In the midst of birthday celebrations (the mister’s) and a weekend away with five adults, eight children and four dogs, I cranked out this.
And pardon my lack of humility, but I’m rather proud of it.
I was meandering through another one of these in green, and searching through the stash for a dark green wool for the leaves, to thus create a zucchini, when I happened upon a sort of tan coloured yarn.
As chance would have it, I had a bowl of acorns at hand (as you do) and it struck me that it would be fun to make an acorn hat. I had very little of the tan wool, but found a half ball of beige and tried working with both balls at once, using a moss stitch to get the appropriate bumpy effect.
The hat is not without its mistakes as I learnt as I went along, and neglected to rip back and correct things. If you try this, make your decreases a purl two together rather than sl1k1psso, for a nice bumpy stitch that blends in. I fudged the decreases, and didn’t count or make them regular, as I wanted the decreases to be unobtrusive.
Because we were away, I didn’t have access to the internet which was a Good Thing because I wasn’t tempted to go looking for a pattern and find this which I vaguely remember seeing months ago; a fact my subconscious only let me acknowledge after my own version was complete. So I had to make it up as I went along, something I’ve not done before (the vegetable hat is really just a variation on the umbilical hat, as I’ve said before), and as a result this little project really feels like my own invention.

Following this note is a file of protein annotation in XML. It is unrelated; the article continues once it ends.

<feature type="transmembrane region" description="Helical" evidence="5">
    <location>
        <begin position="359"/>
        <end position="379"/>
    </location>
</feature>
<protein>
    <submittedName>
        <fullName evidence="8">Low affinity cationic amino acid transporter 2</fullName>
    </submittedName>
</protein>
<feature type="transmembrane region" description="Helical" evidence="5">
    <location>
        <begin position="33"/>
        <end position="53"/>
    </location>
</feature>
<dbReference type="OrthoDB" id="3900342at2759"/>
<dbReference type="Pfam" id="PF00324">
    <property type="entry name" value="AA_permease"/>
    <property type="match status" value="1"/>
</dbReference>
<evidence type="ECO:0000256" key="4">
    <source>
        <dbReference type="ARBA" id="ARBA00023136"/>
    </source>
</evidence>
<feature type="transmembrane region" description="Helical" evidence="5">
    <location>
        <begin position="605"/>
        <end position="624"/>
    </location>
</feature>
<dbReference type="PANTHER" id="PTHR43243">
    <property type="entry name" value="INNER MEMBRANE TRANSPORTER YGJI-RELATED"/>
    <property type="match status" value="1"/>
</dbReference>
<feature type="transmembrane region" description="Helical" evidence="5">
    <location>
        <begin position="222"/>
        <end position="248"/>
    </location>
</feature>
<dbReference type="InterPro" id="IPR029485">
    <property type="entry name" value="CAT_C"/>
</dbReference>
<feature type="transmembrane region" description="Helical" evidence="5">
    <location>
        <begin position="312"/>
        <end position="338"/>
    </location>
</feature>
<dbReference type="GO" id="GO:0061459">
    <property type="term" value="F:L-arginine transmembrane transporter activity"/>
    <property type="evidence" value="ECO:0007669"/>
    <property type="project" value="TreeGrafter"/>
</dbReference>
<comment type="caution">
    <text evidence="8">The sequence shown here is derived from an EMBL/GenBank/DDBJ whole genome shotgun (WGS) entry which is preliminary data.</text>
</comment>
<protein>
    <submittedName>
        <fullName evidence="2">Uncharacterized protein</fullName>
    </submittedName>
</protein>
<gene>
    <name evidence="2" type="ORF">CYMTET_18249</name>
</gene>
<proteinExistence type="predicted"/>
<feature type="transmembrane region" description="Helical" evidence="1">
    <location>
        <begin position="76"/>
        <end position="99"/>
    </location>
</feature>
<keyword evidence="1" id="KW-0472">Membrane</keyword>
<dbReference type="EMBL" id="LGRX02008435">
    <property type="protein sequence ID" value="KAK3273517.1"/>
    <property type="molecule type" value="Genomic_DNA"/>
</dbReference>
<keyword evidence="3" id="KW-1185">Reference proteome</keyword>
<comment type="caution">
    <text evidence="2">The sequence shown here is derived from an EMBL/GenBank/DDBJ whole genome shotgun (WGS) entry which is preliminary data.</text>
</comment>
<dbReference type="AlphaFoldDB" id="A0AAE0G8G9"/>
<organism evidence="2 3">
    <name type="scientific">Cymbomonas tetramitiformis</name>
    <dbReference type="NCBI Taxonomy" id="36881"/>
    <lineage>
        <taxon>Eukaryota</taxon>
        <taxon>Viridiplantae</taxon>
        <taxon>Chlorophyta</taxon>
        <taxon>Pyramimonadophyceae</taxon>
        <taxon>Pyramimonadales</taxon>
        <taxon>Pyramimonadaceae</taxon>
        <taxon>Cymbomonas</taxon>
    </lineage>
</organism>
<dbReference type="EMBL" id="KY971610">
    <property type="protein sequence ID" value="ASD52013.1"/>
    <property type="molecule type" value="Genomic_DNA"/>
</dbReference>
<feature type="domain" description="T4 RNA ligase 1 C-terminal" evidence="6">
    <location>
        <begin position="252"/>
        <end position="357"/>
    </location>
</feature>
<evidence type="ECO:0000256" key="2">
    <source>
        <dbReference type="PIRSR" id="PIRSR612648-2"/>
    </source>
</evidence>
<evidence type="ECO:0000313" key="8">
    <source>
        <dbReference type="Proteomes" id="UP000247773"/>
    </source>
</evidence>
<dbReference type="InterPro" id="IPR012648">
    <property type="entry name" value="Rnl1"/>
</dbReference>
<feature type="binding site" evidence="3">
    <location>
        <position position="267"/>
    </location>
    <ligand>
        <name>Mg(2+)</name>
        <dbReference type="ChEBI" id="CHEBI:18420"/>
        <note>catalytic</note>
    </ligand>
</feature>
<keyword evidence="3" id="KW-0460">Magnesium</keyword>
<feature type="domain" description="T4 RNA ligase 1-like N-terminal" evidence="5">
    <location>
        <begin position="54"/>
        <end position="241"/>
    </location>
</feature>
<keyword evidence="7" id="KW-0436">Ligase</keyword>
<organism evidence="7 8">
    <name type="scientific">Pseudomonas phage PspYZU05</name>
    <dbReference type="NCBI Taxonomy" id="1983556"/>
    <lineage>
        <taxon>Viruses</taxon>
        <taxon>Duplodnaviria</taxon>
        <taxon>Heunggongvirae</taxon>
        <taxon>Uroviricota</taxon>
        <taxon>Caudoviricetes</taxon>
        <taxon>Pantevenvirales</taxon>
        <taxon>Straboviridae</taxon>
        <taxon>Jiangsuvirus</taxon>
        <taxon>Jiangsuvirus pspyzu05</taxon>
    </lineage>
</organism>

I am normally a pattern follower so this whole exercise was a huge learning curve for me, and I am ridiculously pleased with myself.
While Googling the 6.5st link for this post, the trail led to Cari’s pattern and I discovered the top of that hat appears to be a basketweave stitch, whereas mine is a moss. Also I didn’t do ear flaps.
So. Quite different. Phew, I’d hate my subconscious to be accused of plagiarism.
More acorn joyousness found on my Googling adventure here, ohmygodlook here, here, here, a pattern for a fifteenth century acorn cap here and of course the Queen of Links here and that lot should keep you busy.
Oakie Doke. Now to find a baby who will wear my little prototype and not look too closely at the mistakes.